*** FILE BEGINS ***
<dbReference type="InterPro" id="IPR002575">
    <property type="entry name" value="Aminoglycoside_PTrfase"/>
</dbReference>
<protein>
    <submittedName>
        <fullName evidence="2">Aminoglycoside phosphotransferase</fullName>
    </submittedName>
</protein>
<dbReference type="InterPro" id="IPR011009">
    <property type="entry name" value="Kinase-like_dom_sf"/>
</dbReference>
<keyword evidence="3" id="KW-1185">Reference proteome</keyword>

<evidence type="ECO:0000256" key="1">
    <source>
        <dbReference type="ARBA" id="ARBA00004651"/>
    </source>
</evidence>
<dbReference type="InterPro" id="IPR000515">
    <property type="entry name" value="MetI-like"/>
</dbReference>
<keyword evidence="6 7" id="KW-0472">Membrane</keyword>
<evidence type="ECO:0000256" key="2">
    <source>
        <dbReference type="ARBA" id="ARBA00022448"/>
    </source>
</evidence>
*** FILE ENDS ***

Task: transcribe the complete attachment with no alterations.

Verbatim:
<dbReference type="InterPro" id="IPR002575">
    <property type="entry name" value="Aminoglycoside_PTrfase"/>
</dbReference>
<protein>
    <submittedName>
        <fullName evidence="2">Aminoglycoside phosphotransferase</fullName>
    </submittedName>
</protein>
<dbReference type="InterPro" id="IPR011009">
    <property type="entry name" value="Kinase-like_dom_sf"/>
</dbReference>
<keyword evidence="3" id="KW-1185">Reference proteome</keyword>

<evidence type="ECO:0000256" key="1">
    <source>
        <dbReference type="ARBA" id="ARBA00004651"/>
    </source>
</evidence>
<dbReference type="InterPro" id="IPR000515">
    <property type="entry name" value="MetI-like"/>
</dbReference>
<keyword evidence="6 7" id="KW-0472">Membrane</keyword>
<evidence type="ECO:0000256" key="2">
    <source>
        <dbReference type="ARBA" id="ARBA00022448"/>
    </source>
</evidence>